Cookies help us deliver our Services. By using our Services, you agree to our use of cookies. Learn More.

SOA's Kurt Sutter Stood By S6's Controversial Premiere (Despite Backlash)

There are some TV dramas that deal with topics that hit so close to real-life tragedies that many find them difficult to watch. There are some viewers who believe audiences should be shielded from such scenes, thinking it's better to censor such graphic and violent events. One series that surely hung around the line of this type of controversy was FX's "Sons of Anarchy," and its creator, Kurt Sutter, had no problem pushing plotline moments to the limit. One of these debated moments came from the Season 6 premiere episode, in which a gut-wrenching topic (one that's become unfortunately all too familiar) played out for fans to experience at home.

Over its seven seasons, "Sons of Anarchy" had its fair share of scenes not intended for the faint of heart. But amongst the world of criminal organizations like SAMCRO, these moments were far from gratuitous, actually highlighting the many obstacles the motorcycle club was forced to go through. The final moments of the Season 6 premiere included one of the most controversial scenes in the whole series, as it dealt with the horrors of a school shooting. 

This surely angered some viewers who may have felt that this topic crossed the line when it came to scripted entertainment. However, when grilled over the controversy surrounding the episode, Sutter stood by his creative decision, which was on par with the unflinching stance he took over the entire run of the series.

The scene was for commentary, not controversy

Season 6, Episode 1 ("Straw") of "Sons of Anarchy" kicked off by dealing with the continuing story of Otto (played by creator Kurt Sutter), who is dealing with his unfortunate time in prison. The rest of the episode bounces around several ongoing storylines but concludes at a school, where Arcadio's (Dave Navarro) girlfriend's son walks in with an assault rifle and begins shooting students and teachers. The point of the moment was to show where the guns that SAMCRO sells might end up, leading to more issues with the law.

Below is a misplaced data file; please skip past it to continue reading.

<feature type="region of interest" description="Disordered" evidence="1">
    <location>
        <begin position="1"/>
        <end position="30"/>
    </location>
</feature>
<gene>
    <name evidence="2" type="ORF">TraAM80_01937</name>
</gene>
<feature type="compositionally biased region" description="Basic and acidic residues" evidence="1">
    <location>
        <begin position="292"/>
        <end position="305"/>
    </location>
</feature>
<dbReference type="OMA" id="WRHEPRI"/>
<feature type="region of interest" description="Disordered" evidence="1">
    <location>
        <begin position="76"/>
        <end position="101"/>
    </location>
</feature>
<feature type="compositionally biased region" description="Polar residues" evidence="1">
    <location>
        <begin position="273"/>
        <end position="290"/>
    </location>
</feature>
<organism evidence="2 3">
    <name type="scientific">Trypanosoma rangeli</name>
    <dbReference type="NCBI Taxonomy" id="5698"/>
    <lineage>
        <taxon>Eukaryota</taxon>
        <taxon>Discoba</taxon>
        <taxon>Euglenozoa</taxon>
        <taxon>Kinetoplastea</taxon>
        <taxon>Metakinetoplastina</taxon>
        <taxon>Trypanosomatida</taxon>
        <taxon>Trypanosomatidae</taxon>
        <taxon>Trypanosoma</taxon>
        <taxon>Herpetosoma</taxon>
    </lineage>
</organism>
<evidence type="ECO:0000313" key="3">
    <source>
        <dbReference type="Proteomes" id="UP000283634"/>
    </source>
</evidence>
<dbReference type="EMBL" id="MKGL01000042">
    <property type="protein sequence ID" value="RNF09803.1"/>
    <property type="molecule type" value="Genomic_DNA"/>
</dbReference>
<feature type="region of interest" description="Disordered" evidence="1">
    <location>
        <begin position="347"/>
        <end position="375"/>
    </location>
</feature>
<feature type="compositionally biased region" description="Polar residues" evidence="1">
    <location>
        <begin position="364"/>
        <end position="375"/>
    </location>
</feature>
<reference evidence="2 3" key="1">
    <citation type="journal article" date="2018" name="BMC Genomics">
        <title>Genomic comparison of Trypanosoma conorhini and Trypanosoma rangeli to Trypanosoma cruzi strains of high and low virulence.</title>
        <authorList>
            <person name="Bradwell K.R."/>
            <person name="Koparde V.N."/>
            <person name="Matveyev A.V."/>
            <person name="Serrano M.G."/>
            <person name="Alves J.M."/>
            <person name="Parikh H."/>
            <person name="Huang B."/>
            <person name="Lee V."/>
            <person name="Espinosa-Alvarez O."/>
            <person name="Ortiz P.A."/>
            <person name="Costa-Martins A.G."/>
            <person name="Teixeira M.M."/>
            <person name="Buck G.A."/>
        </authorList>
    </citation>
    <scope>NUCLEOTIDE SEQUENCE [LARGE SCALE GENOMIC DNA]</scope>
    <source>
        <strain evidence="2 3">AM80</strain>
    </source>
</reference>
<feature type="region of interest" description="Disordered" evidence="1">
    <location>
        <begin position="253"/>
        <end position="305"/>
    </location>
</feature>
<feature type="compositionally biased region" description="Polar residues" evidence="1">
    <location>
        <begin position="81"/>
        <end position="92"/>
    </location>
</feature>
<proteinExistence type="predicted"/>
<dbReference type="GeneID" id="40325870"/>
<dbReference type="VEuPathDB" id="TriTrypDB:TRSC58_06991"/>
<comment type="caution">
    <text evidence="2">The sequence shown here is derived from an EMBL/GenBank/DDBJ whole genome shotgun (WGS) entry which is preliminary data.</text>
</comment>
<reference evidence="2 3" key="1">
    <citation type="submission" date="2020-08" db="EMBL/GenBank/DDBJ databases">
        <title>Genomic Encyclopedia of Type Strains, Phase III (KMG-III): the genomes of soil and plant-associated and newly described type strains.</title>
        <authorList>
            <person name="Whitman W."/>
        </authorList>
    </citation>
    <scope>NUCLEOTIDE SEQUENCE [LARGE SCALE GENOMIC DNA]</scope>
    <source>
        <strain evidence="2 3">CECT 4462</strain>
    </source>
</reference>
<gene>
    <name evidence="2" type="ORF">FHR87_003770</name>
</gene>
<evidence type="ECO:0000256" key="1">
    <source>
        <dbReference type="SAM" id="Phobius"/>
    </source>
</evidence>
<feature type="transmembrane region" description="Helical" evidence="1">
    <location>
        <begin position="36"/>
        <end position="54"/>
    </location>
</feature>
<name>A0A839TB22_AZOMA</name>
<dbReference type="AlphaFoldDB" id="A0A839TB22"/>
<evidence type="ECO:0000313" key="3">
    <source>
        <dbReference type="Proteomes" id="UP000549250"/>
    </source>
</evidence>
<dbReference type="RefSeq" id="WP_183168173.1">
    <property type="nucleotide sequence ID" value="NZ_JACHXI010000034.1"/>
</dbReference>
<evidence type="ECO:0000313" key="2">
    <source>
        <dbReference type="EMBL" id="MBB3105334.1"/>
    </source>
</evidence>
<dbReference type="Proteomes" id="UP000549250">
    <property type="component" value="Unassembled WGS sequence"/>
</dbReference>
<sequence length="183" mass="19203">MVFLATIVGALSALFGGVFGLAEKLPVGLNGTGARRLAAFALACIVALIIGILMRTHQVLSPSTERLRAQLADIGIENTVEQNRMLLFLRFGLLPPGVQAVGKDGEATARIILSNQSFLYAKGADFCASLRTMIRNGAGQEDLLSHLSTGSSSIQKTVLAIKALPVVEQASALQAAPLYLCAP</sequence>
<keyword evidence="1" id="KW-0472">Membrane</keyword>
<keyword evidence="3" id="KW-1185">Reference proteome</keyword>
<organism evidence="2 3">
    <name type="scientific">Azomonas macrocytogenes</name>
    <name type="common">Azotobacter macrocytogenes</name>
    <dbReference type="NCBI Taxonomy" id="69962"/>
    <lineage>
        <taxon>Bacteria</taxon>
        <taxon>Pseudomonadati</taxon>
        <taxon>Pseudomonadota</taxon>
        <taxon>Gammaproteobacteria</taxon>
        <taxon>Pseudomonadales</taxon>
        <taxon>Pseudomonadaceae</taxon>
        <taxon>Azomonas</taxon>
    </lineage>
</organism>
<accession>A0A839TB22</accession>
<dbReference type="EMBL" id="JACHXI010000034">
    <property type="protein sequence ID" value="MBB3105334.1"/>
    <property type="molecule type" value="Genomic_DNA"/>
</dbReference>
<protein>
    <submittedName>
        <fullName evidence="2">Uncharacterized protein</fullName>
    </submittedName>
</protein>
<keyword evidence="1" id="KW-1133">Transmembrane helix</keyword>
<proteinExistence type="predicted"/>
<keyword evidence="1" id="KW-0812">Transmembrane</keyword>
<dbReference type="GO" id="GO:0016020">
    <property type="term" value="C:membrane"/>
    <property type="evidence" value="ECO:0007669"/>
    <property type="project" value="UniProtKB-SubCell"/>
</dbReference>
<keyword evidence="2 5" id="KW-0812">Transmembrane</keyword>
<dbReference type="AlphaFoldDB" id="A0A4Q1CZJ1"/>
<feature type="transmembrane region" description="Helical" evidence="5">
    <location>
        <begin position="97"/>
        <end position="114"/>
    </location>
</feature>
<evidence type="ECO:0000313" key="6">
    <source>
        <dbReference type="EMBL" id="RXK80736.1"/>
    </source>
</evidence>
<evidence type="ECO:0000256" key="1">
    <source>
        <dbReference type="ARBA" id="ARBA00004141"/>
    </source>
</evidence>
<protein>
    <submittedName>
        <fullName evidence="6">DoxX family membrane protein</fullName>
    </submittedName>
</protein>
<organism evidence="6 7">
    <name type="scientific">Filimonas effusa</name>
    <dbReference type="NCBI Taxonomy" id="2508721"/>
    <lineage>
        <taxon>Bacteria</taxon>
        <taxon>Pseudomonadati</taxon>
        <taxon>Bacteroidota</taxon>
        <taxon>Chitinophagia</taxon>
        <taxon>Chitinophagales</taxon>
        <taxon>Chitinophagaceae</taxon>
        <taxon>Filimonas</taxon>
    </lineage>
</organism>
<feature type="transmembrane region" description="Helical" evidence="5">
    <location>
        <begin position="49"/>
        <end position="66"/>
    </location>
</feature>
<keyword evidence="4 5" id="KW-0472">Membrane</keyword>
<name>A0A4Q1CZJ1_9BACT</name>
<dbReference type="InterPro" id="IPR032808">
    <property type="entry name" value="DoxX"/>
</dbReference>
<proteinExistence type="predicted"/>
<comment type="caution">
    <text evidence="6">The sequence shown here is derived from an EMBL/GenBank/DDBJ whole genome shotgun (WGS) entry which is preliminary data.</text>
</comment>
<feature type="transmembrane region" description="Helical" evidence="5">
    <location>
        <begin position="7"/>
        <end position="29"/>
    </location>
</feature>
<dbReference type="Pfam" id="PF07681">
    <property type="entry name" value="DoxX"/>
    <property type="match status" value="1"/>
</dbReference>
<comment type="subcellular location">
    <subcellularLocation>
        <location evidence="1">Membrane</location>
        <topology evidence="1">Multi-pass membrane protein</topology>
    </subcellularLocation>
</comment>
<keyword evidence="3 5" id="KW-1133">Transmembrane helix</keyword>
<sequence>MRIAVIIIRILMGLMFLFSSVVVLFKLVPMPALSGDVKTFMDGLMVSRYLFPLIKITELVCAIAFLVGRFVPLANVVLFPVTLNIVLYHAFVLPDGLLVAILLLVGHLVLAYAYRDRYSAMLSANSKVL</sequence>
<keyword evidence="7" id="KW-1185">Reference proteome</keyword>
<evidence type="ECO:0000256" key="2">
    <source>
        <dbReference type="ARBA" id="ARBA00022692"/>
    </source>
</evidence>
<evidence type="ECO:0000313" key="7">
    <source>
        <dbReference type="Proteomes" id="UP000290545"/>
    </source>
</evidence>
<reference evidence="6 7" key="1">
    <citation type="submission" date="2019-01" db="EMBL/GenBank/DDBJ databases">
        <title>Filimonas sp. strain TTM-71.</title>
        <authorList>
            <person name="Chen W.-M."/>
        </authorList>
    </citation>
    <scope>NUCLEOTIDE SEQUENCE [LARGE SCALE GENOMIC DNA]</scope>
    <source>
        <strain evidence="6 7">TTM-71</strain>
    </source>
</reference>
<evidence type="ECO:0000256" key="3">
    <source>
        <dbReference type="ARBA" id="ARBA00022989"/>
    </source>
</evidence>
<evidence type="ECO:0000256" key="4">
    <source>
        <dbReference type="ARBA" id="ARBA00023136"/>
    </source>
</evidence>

Speaking to Entertainment Weekly, Sutter explained his reasoning for writing the scene. "My desire to do this story just felt very organic to the world: These guys deal guns, and there's a certain amount of disconnect once you put those guns out on the street not really knowing whose hands they're gonna end up in and what violence that they create," he said. Sutter added that this ethical conundrum reflects on the internal struggles Jax (Charlie Hunnam) experiences while he continuously grapples with both his criminal world and doing what's right for his own children.

Sutter explained that he is aware of all the backlash he can and will face for all the scenes some fans think he took too far. That, of course, included this school shooting scene. "I thought about it a lot. There's a part of me that really didn't want to do it because I'm opening myself up to being viewed as just doing it to be sensational," he told The Hollywood Reporter. "But I also felt that I'm not going to not do it because I'm afraid of blowback." Sutter's stance on pushing the envelope clearly didn't stop, as fans who watched all the way to the series finale know.